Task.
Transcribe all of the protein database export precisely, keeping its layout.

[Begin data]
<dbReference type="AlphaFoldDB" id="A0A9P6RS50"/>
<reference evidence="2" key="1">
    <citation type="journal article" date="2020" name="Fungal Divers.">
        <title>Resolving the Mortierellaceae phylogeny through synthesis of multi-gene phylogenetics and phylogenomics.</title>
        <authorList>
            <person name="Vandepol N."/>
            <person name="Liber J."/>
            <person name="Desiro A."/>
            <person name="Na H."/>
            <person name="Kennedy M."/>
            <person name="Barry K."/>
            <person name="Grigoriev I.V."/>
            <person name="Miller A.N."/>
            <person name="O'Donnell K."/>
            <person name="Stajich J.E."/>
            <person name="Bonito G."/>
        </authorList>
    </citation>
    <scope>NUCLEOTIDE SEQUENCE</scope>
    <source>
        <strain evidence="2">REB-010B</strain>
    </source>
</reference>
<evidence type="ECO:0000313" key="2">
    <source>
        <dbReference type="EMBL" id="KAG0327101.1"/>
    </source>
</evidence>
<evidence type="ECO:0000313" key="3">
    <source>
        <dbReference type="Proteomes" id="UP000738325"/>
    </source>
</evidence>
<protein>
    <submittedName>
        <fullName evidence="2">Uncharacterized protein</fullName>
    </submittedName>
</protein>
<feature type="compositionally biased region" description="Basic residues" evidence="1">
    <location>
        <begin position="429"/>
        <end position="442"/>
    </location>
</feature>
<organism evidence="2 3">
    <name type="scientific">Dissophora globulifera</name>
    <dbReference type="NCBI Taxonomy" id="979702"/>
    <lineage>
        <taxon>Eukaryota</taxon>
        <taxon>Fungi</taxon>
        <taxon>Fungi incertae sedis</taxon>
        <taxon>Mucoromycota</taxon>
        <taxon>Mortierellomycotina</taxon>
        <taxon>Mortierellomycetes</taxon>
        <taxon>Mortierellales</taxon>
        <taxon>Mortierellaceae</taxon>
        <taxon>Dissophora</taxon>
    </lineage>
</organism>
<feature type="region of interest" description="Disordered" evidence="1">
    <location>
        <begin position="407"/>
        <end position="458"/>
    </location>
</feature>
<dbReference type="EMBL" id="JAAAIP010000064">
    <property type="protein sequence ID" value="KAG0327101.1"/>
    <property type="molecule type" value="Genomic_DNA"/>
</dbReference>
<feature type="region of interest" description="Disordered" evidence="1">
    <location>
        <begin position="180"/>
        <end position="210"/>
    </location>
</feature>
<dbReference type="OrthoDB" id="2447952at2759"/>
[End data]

<dbReference type="AlphaFoldDB" id="A0A9P6RS50"/>
<reference evidence="2" key="1">
    <citation type="journal article" date="2020" name="Fungal Divers.">
        <title>Resolving the Mortierellaceae phylogeny through synthesis of multi-gene phylogenetics and phylogenomics.</title>
        <authorList>
            <person name="Vandepol N."/>
            <person name="Liber J."/>
            <person name="Desiro A."/>
            <person name="Na H."/>
            <person name="Kennedy M."/>
            <person name="Barry K."/>
            <person name="Grigoriev I.V."/>
            <person name="Miller A.N."/>
            <person name="O'Donnell K."/>
            <person name="Stajich J.E."/>
            <person name="Bonito G."/>
        </authorList>
    </citation>
    <scope>NUCLEOTIDE SEQUENCE</scope>
    <source>
        <strain evidence="2">REB-010B</strain>
    </source>
</reference>
<evidence type="ECO:0000313" key="2">
    <source>
        <dbReference type="EMBL" id="KAG0327101.1"/>
    </source>
</evidence>
<evidence type="ECO:0000313" key="3">
    <source>
        <dbReference type="Proteomes" id="UP000738325"/>
    </source>
</evidence>
<protein>
    <submittedName>
        <fullName evidence="2">Uncharacterized protein</fullName>
    </submittedName>
</protein>
<feature type="compositionally biased region" description="Basic residues" evidence="1">
    <location>
        <begin position="429"/>
        <end position="442"/>
    </location>
</feature>
<organism evidence="2 3">
    <name type="scientific">Dissophora globulifera</name>
    <dbReference type="NCBI Taxonomy" id="979702"/>
    <lineage>
        <taxon>Eukaryota</taxon>
        <taxon>Fungi</taxon>
        <taxon>Fungi incertae sedis</taxon>
        <taxon>Mucoromycota</taxon>
        <taxon>Mortierellomycotina</taxon>
        <taxon>Mortierellomycetes</taxon>
        <taxon>Mortierellales</taxon>
        <taxon>Mortierellaceae</taxon>
        <taxon>Dissophora</taxon>
    </lineage>
</organism>
<feature type="region of interest" description="Disordered" evidence="1">
    <location>
        <begin position="407"/>
        <end position="458"/>
    </location>
</feature>
<dbReference type="EMBL" id="JAAAIP010000064">
    <property type="protein sequence ID" value="KAG0327101.1"/>
    <property type="molecule type" value="Genomic_DNA"/>
</dbReference>
<feature type="region of interest" description="Disordered" evidence="1">
    <location>
        <begin position="180"/>
        <end position="210"/>
    </location>
</feature>
<dbReference type="OrthoDB" id="2447952at2759"/>